The Sunday Oregonian. (Portland, Ore.) 1881-current, July 03, 1910, SECTION TWO, Page 16, Image 28

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At Every One of the 5 MO YER STORES
153 i
During the entire year we SPECIALIZE on MEN'S $15.00 SUITS-giving you as good at this price as any other store sells for
$20.00 and it is hardly necessary for us to reduce these prices. But in line with our policy of cleaning house
twice a year, we are going to put these into the SALE and give you unrestricted choice of any FIFTEEN DOLLAR suit
in the house at $11.85. Think of it! Other stores $20.00. This store $11.85. ;
The above lot just purchased from
Madison Bridge Will Be Fin
ished by September 1.
STew River Crossing Will Be More
Than 3 Feet Wide Steel All
Ready for Superstructure,
and Mostly In Place.
Engineers on the new Madison-street
bridge estimate that the new span will
be completed and ready for regular
traffic by September 1. Work has been
progressing rapidly lately and now
three spans of the bridge are entirely
completed and live of the seven piers
are finished, with the work on one oth
er to be completed this week, and on the
seventh now under way, and to be fin
ished within three weeks.
Exceptional conditions in the channel
of the river this Spring are given as the
reason for the delay In the construction
of the sub-structure of the bridge, but
the special City Engineers In charge of
the work, Waddell and Harrington, say
that Robert Wakefield, the contractor
tor the sub-structure, has been pushing
the work as rapidly as could be expect
ed since river channel conditions have
become settled.
Much Work Irevolred.
These piers represent a vast amount
of work. First of all a bole is dug in
the river bed to a dpth of 25 feet, in
"Which is then sunk the box form for the
concrete. Piles. 105 in number, are
then sunk around each pier, 40 feet far
ther down and the box is then pumped
out arid filled In with concrete until it
Is brought within- two feet of the low
water surface, after which the shaft
form is put in and filled with cement.
As soon as these piers are completed
the superstructure can be placed on
the bridge. This, it is estimated, will
require an additional 30 days at least.
The four piers on the East Side are
completed and the spans are in and the
pier on the west bank is also completed
and the false work is now being put in
for the superstructure. The United En
gineering & Construction Company,
contractor for the superstructure, has
had all the steelon hand for some time,
and has been- following closely on the
heels of the pier workers. The preo
soted! timbering for the floors is now
on the way from Seattle. Steel work
will start on the west approach this
week. The material is all on the east
side of the river, and will be brought
across on the large barges employed in
the construction work.
Xanie to lie' Changed.
The 'bridge will have 3000 tons of
steel, "or nearly .double the amount in
the Morrison bridge. It will be 10 feet
wider than the Morrison bridge, being
63 feet 8 inches wide, or as wide as
many of the city streets. The length
will be 2162 feet. The cost will be
$45iJ.000. According to E. F. Howard,
civil engineer associated with Waddell
& Harrington, and personally supervis
ing the construction of the new bridge,
it would now cost at least $75,000 more
for the city to buiid, this same bridge.
Mr. Howard says the contracts were let
at the most opportune time possible,.
250 MEN'S
180 MEN'S
Knickerbocker Pants.
$3.95 SUITS NOW. . $3.15
$5.00 SUITS NOW. . $3.65
$6.00 SUITS NOW. . $4.35
$6.50 SUITS NOW. , $4.65
Third and Oak
First and Yamhill
89 Third
and that the increased cost of materials
would not now allow bids within $75,000
of the figures obtained.
The official name of this bridge is the
Hawthorne avenue bridge. When the
old Madison-street bridge was torn out
it went entirely into history. The Port
land Railway, Light & Power Company
had a contract with the city to run its
cars across the Madison-street bridge
for $100 a month. Then the city con
demned the old bridge and wrecked it,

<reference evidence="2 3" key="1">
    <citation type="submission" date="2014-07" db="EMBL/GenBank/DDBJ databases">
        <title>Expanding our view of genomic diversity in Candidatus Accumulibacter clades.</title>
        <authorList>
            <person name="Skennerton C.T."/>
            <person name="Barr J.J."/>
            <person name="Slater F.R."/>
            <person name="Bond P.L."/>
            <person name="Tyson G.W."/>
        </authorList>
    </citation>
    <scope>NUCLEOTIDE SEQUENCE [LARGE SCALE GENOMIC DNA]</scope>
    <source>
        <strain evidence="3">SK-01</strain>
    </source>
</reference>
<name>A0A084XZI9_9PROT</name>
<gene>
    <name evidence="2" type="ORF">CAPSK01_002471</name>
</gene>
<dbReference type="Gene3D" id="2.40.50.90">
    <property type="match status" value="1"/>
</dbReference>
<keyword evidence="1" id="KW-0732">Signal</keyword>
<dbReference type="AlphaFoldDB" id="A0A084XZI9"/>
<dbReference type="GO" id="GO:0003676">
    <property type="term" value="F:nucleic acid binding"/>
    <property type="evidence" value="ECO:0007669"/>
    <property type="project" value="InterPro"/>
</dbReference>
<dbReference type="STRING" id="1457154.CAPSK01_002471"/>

and when a new structure was built it
received the name of the Hawthorne
avenue bridge, and the streetcar com
pany was called upon to pay an annual
rental of $15,000. To this the streetcar
company has not as yet agreed, and the
question may have to be settled in the
liithosraphers' Salesman Accused of
Getting Money Wrongfully.
ROSEBURG, Or., July 2. (Special.)
Alleging himself to be a representa
tive of the Statesman Publishing Com
pany, of Salem, and of Crocker & Co.,
lithographers, of San Francisco, C. E.
Young visited Roseburg a few days
ago and induced J. D. Zurcher, man
ager of the Commercial Abstract- Com
pany, to endorse a-sight draft on the
latter firm for $54. He said that he
had about $60 due as commission but
could not collect it unless some respon
sible person endorsed the paper.
As soon as Mr. Zurcher discovered
that the draft had been refused he
caused a warrant to be issued and
Young was arrested at Medford today.
He will be brought here tomorrow. He
is accused of obtaining money under
false pretenses.
its L
.wiwiww wi: iiw' iit-w
11 V
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MARVIN G. WHITE, who has closed
Reinforced Concrete Structure Is
Petitioned for toy Improve
ment Association.
Residents of Mount Tabor are making;
a determined effort to have the school
board put a modern, fireproof building
on the Mount Tabor school site, which
has an area of about three acres. Reso
lutions in which it is explained that a
reinforced concrete building can be con
structed at an advapce of only 35 per
cent of the cost of an ordinary wooden
building, have been passed by the Mount
Tabor Improvement Association, and will
be presented to the members of the Board
of Education at their next meeting.
It is pointed out by the residents of
Mount Tabor who, are interested In the
matter that the money saved in usual
cost of repairs for a wooden building
would more than make up for the addi
tional 35 per cent that the fireproof build
ing would cost. One of the chief reasons,
however, for desiring a building of this
nature, is for its sanitary arrangement.
The resolutions passed by the Mount
Tabor Improvement Association follow:
Resolved, That we earnestly protest, on both
sanitary bjv& economical grounds, against
Bald proposed action of the chool board and
ask that the question of the cost of fire
proof construction for the proposed building
and also the relative cost" of maintenance of
fiuch construction, be thoroughly investigated
by the board before final action is tftken in
Half Price.
50c WASH SUITS NOW. . 25 C
$1.50 WASH SUITS NOW 75 c
said matter, and also the question of the
propriety of commencing the construction
with wood of a building: which will have to
be completed with some other material. And
be- it further
Resolved, That if it be impracticable at this
time to commence such construction with fire